Text from Walking Melbourne
The National Trust guide to the historic and architectural landmarks of central Melbourne
Former Customs House (Now Immigration Museum)
400-424 Flinders Street
This strong classical building is one of Melbourne’s major 19th century institutional buildings. Like some other major public buildings, it is the result of a very ambitious early design, subsequently modified. The original 1850s design (by Knight Kemp & Kerr) was only partly built by 1858; it was then completed to a design by JJ Clark in 1876 without the projected grand stairs and classical portico. The Long Room on the first floor is one of the grandest and most elegantly proportioned classical interiors in Melbourne, and now houses the main exhibition space of the Immigration Museum, while the former basement storerooms house the café.
Above, we see an old Edwardian postcard of Customs House and below, two recent photographs by me of its current incarnation into the Immigration Museum.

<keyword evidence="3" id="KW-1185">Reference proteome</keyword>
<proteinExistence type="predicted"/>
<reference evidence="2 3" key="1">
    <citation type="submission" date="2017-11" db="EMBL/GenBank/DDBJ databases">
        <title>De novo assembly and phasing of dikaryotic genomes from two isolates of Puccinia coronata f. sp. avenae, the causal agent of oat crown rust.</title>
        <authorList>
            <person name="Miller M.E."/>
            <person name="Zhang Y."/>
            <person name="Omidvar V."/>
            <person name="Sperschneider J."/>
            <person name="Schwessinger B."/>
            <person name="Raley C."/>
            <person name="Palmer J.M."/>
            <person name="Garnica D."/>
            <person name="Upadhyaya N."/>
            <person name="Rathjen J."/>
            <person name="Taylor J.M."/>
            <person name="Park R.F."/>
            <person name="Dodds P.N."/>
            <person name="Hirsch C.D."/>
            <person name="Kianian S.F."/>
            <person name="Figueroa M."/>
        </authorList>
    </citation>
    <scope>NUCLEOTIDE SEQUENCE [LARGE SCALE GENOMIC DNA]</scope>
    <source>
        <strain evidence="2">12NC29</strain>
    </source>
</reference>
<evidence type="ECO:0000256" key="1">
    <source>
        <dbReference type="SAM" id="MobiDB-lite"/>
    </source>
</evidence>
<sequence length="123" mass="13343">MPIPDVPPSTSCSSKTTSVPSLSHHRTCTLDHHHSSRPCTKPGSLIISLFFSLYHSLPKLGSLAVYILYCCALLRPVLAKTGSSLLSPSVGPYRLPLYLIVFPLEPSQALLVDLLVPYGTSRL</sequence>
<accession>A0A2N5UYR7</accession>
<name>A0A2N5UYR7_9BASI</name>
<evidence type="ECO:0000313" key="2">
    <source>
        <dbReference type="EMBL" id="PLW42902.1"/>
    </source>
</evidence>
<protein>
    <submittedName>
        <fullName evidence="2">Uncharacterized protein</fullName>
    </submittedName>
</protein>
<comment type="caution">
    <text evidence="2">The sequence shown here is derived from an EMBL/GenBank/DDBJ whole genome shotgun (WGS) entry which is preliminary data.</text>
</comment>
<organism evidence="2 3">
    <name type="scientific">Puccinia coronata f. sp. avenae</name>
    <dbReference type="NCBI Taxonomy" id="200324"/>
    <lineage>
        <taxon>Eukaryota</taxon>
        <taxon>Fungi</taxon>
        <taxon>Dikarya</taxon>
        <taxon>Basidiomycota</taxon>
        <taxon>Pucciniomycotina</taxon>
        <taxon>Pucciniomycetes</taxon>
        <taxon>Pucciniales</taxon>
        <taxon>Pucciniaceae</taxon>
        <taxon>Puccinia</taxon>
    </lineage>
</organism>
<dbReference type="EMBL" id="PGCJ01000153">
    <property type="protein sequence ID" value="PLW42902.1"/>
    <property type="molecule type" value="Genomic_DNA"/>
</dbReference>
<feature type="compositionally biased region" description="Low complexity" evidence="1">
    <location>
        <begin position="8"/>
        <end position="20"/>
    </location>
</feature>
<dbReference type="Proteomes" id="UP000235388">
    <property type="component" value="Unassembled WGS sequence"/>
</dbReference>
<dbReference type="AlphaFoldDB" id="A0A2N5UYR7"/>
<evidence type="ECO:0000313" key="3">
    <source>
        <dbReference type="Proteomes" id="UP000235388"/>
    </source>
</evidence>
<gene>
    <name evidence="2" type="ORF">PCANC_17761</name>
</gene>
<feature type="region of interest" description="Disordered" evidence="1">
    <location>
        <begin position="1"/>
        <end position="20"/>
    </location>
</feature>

Above, Queen’s Wharf opposite Customs House on the south side of Flinders Street in 1880, the reason why Customs House was situated where it was.
Below, we see a lithograph from 1962 by Harold Freedman of Customs House and the disused Queen's Wharf.
The Immigration Museum website:
Located in the Old Customs House in the heart of the city, the Immigration Museum explores stories of people from all over the world who have migrated to Victoria from the 1800s through to the present day. Stories are brought to life through moving images, computer interactives, voices, memories and belongings. The result is an entertaining experience that engages the senses.